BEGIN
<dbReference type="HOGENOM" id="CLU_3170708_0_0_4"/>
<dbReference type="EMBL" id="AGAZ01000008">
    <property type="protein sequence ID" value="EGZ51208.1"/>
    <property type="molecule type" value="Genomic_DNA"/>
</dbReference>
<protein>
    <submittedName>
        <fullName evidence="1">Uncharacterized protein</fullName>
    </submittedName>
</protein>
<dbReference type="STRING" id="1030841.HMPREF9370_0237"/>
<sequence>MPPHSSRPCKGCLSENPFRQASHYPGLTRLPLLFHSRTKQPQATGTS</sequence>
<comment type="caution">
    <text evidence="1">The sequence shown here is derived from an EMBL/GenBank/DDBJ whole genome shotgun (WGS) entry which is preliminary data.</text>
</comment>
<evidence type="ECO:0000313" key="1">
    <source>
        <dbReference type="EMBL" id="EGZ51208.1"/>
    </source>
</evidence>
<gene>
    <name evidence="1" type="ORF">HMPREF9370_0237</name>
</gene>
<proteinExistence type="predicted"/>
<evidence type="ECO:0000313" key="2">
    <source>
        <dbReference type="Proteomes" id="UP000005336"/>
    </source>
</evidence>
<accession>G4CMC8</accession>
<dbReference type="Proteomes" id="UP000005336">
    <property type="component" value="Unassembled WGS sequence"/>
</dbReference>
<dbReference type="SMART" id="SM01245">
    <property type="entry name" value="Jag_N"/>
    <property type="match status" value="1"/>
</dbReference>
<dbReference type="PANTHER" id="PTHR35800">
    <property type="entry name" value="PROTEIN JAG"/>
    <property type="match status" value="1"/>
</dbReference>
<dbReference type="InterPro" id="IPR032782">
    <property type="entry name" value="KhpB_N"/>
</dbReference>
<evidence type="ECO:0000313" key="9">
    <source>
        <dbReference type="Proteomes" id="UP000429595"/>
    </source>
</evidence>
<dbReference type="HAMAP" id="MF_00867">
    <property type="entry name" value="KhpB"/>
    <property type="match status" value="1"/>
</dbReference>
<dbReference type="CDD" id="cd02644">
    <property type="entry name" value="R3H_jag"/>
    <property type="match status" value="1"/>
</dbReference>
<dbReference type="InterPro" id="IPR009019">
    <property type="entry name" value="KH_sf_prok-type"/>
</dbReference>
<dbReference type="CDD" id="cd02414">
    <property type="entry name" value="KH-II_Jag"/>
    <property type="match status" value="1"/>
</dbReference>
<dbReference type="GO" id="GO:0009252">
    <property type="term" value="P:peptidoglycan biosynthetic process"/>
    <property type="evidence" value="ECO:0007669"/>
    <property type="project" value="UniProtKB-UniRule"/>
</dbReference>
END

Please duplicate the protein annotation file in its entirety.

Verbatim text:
<dbReference type="HOGENOM" id="CLU_3170708_0_0_4"/>
<dbReference type="EMBL" id="AGAZ01000008">
    <property type="protein sequence ID" value="EGZ51208.1"/>
    <property type="molecule type" value="Genomic_DNA"/>
</dbReference>
<protein>
    <submittedName>
        <fullName evidence="1">Uncharacterized protein</fullName>
    </submittedName>
</protein>
<dbReference type="STRING" id="1030841.HMPREF9370_0237"/>
<sequence>MPPHSSRPCKGCLSENPFRQASHYPGLTRLPLLFHSRTKQPQATGTS</sequence>
<comment type="caution">
    <text evidence="1">The sequence shown here is derived from an EMBL/GenBank/DDBJ whole genome shotgun (WGS) entry which is preliminary data.</text>
</comment>
<evidence type="ECO:0000313" key="1">
    <source>
        <dbReference type="EMBL" id="EGZ51208.1"/>
    </source>
</evidence>
<gene>
    <name evidence="1" type="ORF">HMPREF9370_0237</name>
</gene>
<proteinExistence type="predicted"/>
<evidence type="ECO:0000313" key="2">
    <source>
        <dbReference type="Proteomes" id="UP000005336"/>
    </source>
</evidence>
<accession>G4CMC8</accession>
<dbReference type="Proteomes" id="UP000005336">
    <property type="component" value="Unassembled WGS sequence"/>
</dbReference>
<dbReference type="SMART" id="SM01245">
    <property type="entry name" value="Jag_N"/>
    <property type="match status" value="1"/>
</dbReference>
<dbReference type="PANTHER" id="PTHR35800">
    <property type="entry name" value="PROTEIN JAG"/>
    <property type="match status" value="1"/>
</dbReference>
<dbReference type="InterPro" id="IPR032782">
    <property type="entry name" value="KhpB_N"/>
</dbReference>
<evidence type="ECO:0000313" key="9">
    <source>
        <dbReference type="Proteomes" id="UP000429595"/>
    </source>
</evidence>
<dbReference type="HAMAP" id="MF_00867">
    <property type="entry name" value="KhpB"/>
    <property type="match status" value="1"/>
</dbReference>
<dbReference type="CDD" id="cd02644">
    <property type="entry name" value="R3H_jag"/>
    <property type="match status" value="1"/>
</dbReference>
<dbReference type="InterPro" id="IPR009019">
    <property type="entry name" value="KH_sf_prok-type"/>
</dbReference>
<dbReference type="CDD" id="cd02414">
    <property type="entry name" value="KH-II_Jag"/>
    <property type="match status" value="1"/>
</dbReference>
<dbReference type="GO" id="GO:0009252">
    <property type="term" value="P:peptidoglycan biosynthetic process"/>
    <property type="evidence" value="ECO:0007669"/>
    <property type="project" value="UniProtKB-UniRule"/>
</dbReference>